Bitterblue by Kristin Cashore will be out in a couple of weeks, so I want to take a moment to mention two things I think you’ll like in it. Don’t worry: no spoilers here. Full disclosure (and no surprise unless you're new to my blog), Kristin and I are friends; also, I was an early reader of Bitterblue; so hear this post in a fond friend voice rather than a pro critic voice. That said, here are two things I love about Bitterblue.
1) Bitterblue contains myriad types of love and values them all. Not just family/friend/romantic&sexual, which are standard categories, but nuanced kinds within each of those. The book gives respect and value to many, many kinds of love. All these kinds of love hold a tender, realistic, and often desperate place within the complex and dark fabric of this book. Love doesn't outweigh everything else here, not by a long shot; this book is hard on the heart, hard as hell on the heart, I'm not gonna lie. But in some other way, in an unusual way, love -- all the nuanced kinds, woven together -- is one of the bedrocks, here, of why life matters and how to get through it.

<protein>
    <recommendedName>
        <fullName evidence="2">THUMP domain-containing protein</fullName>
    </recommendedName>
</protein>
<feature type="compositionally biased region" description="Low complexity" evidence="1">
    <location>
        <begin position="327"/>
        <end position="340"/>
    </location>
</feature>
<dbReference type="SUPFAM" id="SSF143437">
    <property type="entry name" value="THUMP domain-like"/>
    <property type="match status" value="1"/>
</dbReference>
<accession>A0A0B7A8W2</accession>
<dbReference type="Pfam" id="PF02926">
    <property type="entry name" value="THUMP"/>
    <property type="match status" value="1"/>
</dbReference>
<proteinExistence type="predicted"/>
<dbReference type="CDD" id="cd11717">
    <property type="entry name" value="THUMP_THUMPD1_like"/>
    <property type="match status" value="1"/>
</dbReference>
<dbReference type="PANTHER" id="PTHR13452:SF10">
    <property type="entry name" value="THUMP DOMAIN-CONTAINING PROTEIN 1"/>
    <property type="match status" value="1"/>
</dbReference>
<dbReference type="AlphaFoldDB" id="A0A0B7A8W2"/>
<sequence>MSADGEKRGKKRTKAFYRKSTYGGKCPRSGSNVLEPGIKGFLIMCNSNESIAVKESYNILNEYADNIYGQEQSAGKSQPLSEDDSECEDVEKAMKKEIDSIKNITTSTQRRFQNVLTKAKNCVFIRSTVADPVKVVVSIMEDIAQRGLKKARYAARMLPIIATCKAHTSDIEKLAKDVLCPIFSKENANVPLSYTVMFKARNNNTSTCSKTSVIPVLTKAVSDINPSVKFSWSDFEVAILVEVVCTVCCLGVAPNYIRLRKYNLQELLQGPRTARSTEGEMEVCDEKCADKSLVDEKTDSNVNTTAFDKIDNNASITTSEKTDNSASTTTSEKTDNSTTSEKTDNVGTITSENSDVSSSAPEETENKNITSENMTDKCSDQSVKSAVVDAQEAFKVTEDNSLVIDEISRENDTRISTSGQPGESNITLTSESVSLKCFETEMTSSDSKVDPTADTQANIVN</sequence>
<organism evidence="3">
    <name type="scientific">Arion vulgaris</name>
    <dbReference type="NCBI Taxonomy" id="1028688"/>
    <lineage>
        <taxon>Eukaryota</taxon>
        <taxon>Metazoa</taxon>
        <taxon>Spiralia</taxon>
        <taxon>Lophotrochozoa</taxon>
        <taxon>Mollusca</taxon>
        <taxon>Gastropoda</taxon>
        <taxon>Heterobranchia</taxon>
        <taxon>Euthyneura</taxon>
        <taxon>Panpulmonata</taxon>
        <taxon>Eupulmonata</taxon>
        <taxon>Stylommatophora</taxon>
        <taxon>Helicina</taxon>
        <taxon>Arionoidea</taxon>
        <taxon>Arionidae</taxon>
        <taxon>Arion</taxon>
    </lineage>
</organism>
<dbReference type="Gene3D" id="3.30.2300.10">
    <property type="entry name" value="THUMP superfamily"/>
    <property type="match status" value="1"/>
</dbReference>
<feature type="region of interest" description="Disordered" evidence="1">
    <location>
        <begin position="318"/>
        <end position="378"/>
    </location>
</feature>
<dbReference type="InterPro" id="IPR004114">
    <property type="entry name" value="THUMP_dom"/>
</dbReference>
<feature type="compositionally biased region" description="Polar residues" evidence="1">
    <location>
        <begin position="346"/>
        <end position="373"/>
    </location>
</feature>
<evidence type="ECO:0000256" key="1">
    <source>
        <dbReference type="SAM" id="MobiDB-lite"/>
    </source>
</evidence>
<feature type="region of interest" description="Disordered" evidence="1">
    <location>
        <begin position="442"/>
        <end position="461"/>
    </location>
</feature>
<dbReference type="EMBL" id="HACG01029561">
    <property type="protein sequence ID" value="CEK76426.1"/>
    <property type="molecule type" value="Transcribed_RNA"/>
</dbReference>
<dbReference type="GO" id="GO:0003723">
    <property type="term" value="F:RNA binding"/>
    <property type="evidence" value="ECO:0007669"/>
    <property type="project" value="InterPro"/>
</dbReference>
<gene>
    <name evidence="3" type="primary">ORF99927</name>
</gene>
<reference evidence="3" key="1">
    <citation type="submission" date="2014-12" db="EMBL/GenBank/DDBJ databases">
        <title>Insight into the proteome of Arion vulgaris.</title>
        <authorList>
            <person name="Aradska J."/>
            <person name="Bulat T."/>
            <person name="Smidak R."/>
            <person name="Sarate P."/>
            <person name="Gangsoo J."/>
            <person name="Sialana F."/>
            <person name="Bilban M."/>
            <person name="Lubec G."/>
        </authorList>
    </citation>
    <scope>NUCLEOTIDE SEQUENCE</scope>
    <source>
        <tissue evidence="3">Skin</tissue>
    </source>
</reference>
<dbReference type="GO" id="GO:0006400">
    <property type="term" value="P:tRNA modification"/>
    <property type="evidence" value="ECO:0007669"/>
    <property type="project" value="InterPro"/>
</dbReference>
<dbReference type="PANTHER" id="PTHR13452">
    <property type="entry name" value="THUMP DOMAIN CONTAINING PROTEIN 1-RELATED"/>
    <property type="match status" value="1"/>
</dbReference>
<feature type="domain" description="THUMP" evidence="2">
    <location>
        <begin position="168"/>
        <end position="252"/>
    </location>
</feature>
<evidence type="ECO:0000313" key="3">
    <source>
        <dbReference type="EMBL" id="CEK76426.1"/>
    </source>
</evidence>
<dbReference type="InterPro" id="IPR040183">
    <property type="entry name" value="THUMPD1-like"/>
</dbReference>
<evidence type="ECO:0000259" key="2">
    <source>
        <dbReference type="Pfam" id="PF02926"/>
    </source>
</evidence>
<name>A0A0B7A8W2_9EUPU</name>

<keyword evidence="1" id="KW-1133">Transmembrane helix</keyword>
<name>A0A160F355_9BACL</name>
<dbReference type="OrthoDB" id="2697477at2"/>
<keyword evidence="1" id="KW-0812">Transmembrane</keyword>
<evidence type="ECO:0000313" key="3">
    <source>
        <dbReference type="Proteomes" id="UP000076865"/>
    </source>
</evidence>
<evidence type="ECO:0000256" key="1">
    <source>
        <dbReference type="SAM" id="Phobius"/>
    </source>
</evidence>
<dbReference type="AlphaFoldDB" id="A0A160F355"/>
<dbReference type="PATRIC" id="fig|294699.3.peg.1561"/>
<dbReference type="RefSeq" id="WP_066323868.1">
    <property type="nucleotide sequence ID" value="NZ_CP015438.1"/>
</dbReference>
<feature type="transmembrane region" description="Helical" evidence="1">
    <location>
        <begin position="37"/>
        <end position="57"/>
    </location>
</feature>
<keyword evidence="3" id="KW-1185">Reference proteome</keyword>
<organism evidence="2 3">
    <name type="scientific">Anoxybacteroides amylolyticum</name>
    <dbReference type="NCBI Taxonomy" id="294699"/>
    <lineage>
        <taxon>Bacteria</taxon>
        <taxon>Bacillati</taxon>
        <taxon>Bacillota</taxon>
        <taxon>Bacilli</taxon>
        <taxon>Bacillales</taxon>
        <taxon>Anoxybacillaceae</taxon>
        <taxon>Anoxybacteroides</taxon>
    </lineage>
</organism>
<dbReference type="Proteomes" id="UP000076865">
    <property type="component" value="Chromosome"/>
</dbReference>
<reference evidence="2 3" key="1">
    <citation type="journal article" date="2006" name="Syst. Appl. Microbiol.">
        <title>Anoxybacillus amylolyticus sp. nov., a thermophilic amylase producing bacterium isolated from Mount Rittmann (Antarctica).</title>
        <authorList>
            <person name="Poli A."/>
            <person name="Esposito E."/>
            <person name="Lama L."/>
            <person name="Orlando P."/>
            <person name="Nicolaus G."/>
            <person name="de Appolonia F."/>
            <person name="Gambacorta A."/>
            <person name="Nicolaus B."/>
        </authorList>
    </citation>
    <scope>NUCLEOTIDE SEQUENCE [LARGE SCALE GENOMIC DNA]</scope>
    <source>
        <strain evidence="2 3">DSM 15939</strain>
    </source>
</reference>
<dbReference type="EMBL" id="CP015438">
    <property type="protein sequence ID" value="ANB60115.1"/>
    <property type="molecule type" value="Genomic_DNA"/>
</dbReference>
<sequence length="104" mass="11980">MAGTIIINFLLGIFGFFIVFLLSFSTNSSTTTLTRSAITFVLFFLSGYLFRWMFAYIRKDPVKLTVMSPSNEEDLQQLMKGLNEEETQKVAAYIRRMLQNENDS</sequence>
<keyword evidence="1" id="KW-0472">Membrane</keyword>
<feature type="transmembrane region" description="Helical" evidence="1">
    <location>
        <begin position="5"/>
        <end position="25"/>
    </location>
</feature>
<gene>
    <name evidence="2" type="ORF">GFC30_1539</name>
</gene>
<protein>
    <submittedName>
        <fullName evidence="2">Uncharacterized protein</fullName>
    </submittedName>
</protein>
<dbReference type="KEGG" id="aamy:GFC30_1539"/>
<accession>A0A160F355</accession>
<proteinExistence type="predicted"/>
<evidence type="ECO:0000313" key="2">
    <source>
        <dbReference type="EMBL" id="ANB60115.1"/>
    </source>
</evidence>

2) Here be queerness. The queerness isn't the lead (primary) sexuality here, but neither is it limited to a single character or a single couple. Queerness here doesn't depend on homophobia for its definition; homophobia does exist in this world, but the book doesn't make homophobia the main way that queerness comes to matter (which many YA books with queerness do). Queerness, here, is simply something that exists, a perfectly fine and normal way to be. A regular part of humanity. The queerness here doesn't have symbolism, it doesn't have a point, it just is. In this way, although hetness is still the majority in this world, Bitterblue undermines and grows beyond the standard heteronormativity we see so often in fantasy.